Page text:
Vertica ODBC error messages and solutions

Those are error messages and solutions found after lots of trials and errors. I am mostly using python with Vertica, some some solutions might thus be python specific, but most should be generic enough.

[HY000] [unixODBC][Vertica][ODBC] (11560) Unable to locate SQLGetPrivateProfileString function. (11560) (SQLDriverConnect)

The ODBC connection does not find a properly defined DSN. Reasons include:

  • Path not existing in one of the odbc.ini or odbcinst.ini files (check mostly ODBCInstLib, Driver, Driver64).

[22001] [Vertica][ODBC] (10170) String data right truncation on data from data source: String data is too big for the driver’s data buffer. (10170) (SQLPutData)

This is a unicode issue. Reasons might be:

  • Old pyodbc which does not handle UTF-8  properly (try to use version 3+)
  • Vertica’s VARCHAR length is given in bytes, not character. So if you have UTF8 characters in a string, you might go above the limit without noticing. Eg. a VARCHAR(1) can hold ‘0’ but not ‘€’.
  • Pyodbc does not handle unicode properly. If you are using python, encode in UTF-8.

[IM002] [unixODBC][Driver Manager]Data source name not found, and no default driver specified (0) (SQLDriverConnect)

The DSN used does not exist. Reasons include:

  • Typo in the DSN in your code (you are asking for a DSN not defined in odbc.ini).
  • odbc.ini file syntax invalid (for instance closing square bracket forgotten).
  • DSN not defined in the used odbc.ini file.
  • Wrong odbc.ini file used, hence DSN not found. This can happen if a $HOME/.odbc.ini file, often created by default, exists.
  • The odbc.ini is not in the expected path (/etc/odbc.ini). Pointing the ODBCINI environment variable to the right path might work.
  • The odbc.ini file references a Driver in the the relevant DSN section which is not defined in /etc/odbcinst.ini.

[HY000] [unixODBC][DSI] The error message NoSQLGetPrivateProfileString could not be found in the en-US locale. Check that /en-US/ODBCMessages.xml exists. (-1) (SQLDriverConnect)

Vertica needs some extra specifications in either /etc/vertica.ini (default), or in the file pointed to by the VERTICAINI environment variable:

[Driver]
ErrorMessagesPath = /opt/vertica/lib64/
ODBCInstLib = /usr/lib/x86_64-linux-gnu/libodbcinst.so
DriverManagerEncoding=UTF-16

Usually I just add this to odbc.ini and points VERTICAINI to it.

pyodbc.Error: (‘H’, ‘[H] [unixODBC][ (4294967295) (SQLDriverConnectW)’)

You are using an old version of pyodbc. Upgrade system wide or create a virtualenv and pip install pyodbc.

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Python + Vertica = pyvertica

At $work we use mostly python for all the glue between systems and other developments. Naturally, when we started using Vertica, we wanted to connect to it via python. Of course, vertica is accessible via ODBC and supports standard SQL, but to fully harness its specificities, we needed a bit more. INSERT statements are very slow, for instance, and should be replaced by COPY, as already described in the best practices.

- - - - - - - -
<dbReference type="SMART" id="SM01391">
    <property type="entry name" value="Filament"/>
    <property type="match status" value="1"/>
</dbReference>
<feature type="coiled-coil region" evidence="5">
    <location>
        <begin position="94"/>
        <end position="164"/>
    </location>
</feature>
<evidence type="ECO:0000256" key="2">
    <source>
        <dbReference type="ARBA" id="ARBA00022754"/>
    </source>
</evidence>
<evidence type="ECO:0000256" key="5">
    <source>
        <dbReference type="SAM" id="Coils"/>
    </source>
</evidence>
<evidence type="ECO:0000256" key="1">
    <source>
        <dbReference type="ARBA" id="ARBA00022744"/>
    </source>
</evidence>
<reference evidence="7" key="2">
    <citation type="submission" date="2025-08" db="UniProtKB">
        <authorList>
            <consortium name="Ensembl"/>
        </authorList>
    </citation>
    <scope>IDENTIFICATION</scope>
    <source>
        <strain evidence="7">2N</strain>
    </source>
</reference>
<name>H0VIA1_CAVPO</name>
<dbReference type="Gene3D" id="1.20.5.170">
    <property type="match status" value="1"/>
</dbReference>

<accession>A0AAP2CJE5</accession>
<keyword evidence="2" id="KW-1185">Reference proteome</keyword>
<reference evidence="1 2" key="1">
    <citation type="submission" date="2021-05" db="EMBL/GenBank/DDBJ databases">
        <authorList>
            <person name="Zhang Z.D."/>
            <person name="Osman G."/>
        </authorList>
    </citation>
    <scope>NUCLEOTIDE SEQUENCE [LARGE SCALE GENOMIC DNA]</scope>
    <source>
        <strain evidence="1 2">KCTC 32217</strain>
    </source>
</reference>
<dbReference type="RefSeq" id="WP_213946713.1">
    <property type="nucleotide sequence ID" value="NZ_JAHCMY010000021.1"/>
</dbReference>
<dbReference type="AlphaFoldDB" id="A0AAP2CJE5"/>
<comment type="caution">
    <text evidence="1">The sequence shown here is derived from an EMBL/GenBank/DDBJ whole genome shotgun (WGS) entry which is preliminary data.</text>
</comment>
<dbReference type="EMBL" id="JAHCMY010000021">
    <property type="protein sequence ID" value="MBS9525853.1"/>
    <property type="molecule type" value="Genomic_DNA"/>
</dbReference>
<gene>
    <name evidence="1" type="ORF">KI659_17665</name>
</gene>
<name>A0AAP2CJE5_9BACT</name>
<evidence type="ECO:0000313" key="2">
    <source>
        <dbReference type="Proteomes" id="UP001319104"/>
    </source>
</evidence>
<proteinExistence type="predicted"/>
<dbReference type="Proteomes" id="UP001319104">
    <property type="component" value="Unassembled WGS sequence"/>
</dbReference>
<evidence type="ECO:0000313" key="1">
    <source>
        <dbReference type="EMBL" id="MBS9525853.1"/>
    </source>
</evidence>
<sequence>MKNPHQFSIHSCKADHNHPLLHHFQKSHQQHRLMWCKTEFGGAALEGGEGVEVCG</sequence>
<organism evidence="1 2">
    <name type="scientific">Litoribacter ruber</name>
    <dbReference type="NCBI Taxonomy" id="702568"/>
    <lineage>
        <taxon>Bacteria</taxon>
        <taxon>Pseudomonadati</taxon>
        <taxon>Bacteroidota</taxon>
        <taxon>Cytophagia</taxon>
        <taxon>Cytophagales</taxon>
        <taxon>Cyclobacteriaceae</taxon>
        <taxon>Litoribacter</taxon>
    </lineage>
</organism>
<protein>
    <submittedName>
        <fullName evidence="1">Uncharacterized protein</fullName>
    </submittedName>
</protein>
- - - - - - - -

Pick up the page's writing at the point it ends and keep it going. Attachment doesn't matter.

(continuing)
We quickly decided to create an open source library which can handle that for us. This hides the dirty details of the COPY statement, and allows us to insert data in a pythonic way.

The best way to show it in action is to display a quick example, taken from the documentation:


from pyvertica.batch import VerticaBatch

batch = VerticaBatch(
  odbc_kwargs={'dsn': 'VerticaDWH'},
  table_name='schema.my_table',
  truncate=True,
  column_list=['column_1', 'column_2'],
  copy_options={
    'DELIMITER': ',',
  }
)

row_list = [
  ['row_1_val_1', 'row_1_val_2'],
  ['row_2_val_1', 'row_2_val_2'],
  ...
]

for column_data_list in row_list:
  batch.insert_list(column_data_list)

error_bool, error_file_obj = batch.get_errors()

if error_bool:
  print error_file_obj.read()

batch.commit()

As you can see, inserting data is just as easy as calling insert_list on a well defined object. There are as well other helpers to insert raw data, if for instance you just read a line from a csv file, there is no need to parse it in python to define columns, you can just throw all data to pyvertica. All COPY options are useable when you define the object, they will just be passed as is to Vertica.

Technically, this was an interesting little project. The COPY statement reads data from a file (actual file, STDIN or fifo). As we did not want to duplicate data on disk, pyvertica actually creates a fifo, spawns a thread running the COPY statement and send data to the fifo. Whatever you send to pyvertica is converted into a csv-like structure, which is what COPY understands.

We use it in production since months without a single issue. Depending on used hardware and extra processing, it is easily possible to import 100.000 records/second.

The installation is very easy as pyvertica can be found in the python package index. Just type

pip install pyvertica

and you are good to go.

To actually connect to vertica, you have the choice of

  • pass a valid odbc connection to pyvertica
  • setup a proper odbc.ini and pass the DSN to pyvertica
  • craft your ow DSN-less line and pass it to pyvertica.

All documentation can be found on readthedocs page of pyvertica, and the source can be found and forked on the pyvertica github repository.